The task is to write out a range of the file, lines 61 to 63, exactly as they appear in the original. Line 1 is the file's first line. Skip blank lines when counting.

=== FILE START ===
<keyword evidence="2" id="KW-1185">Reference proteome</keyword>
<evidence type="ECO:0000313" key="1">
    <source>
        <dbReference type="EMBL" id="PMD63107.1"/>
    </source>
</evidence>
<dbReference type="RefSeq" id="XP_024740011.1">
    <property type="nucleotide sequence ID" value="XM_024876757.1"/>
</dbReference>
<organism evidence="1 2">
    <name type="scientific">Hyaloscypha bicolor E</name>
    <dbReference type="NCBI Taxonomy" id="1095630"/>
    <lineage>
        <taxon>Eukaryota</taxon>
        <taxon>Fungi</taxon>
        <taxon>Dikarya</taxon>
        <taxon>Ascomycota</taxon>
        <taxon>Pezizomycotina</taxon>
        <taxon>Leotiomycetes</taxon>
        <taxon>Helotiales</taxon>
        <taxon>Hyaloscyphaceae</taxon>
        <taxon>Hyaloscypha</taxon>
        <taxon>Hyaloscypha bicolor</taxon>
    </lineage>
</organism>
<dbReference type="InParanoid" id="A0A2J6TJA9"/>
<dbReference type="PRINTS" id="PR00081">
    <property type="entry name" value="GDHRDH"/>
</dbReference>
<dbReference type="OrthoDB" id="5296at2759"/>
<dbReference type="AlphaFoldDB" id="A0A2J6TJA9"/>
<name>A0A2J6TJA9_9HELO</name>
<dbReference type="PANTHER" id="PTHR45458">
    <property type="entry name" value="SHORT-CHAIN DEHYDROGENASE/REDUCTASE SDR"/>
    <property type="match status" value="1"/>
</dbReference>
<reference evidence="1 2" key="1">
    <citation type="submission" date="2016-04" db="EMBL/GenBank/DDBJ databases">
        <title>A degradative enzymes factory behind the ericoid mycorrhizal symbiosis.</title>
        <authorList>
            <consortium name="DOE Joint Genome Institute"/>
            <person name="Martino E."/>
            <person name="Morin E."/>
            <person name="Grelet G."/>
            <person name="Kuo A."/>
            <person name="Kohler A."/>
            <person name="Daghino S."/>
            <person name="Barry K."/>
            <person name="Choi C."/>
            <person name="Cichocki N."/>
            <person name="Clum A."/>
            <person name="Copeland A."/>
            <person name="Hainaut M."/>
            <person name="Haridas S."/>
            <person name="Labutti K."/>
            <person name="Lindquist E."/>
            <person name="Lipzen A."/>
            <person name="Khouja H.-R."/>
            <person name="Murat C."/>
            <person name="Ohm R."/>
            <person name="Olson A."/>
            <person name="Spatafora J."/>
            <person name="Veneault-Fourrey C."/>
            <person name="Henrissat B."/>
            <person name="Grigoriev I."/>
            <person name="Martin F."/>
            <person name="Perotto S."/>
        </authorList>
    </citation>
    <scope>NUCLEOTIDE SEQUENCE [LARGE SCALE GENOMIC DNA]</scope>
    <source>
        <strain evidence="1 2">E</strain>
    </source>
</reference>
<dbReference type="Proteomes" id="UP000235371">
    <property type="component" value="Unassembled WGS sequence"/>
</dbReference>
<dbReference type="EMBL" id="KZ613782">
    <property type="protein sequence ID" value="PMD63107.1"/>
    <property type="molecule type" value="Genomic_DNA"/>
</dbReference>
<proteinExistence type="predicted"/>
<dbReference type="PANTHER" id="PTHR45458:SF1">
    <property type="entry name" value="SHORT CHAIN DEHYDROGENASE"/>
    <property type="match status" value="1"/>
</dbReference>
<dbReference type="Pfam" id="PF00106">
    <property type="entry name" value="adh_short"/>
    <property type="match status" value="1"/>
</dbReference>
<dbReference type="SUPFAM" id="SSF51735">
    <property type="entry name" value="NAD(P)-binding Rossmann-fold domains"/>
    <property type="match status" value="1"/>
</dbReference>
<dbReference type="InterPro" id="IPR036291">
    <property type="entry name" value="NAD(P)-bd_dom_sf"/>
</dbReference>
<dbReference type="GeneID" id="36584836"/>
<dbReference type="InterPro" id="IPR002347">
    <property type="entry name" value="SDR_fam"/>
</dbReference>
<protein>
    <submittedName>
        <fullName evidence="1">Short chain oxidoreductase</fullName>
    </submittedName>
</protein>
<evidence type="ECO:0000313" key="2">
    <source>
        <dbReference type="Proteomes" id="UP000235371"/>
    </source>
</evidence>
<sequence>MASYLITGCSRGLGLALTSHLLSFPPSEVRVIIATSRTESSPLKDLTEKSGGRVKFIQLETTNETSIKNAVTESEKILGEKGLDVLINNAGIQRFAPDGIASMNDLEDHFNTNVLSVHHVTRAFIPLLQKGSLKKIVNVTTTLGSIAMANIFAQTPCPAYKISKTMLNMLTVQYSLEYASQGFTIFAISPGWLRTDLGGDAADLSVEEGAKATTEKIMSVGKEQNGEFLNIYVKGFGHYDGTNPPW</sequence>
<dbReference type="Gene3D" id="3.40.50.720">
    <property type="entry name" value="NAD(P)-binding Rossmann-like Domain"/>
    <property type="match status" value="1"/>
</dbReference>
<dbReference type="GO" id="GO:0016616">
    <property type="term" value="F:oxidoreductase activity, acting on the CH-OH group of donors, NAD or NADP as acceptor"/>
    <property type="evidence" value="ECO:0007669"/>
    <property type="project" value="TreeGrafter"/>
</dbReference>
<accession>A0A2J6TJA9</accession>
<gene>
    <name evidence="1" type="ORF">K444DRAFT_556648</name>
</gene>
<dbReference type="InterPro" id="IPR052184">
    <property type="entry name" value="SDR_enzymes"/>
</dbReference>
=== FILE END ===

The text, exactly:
            <person name="Olson A."/>
            <person name="Spatafora J."/>
            <person name="Veneault-Fourrey C."/>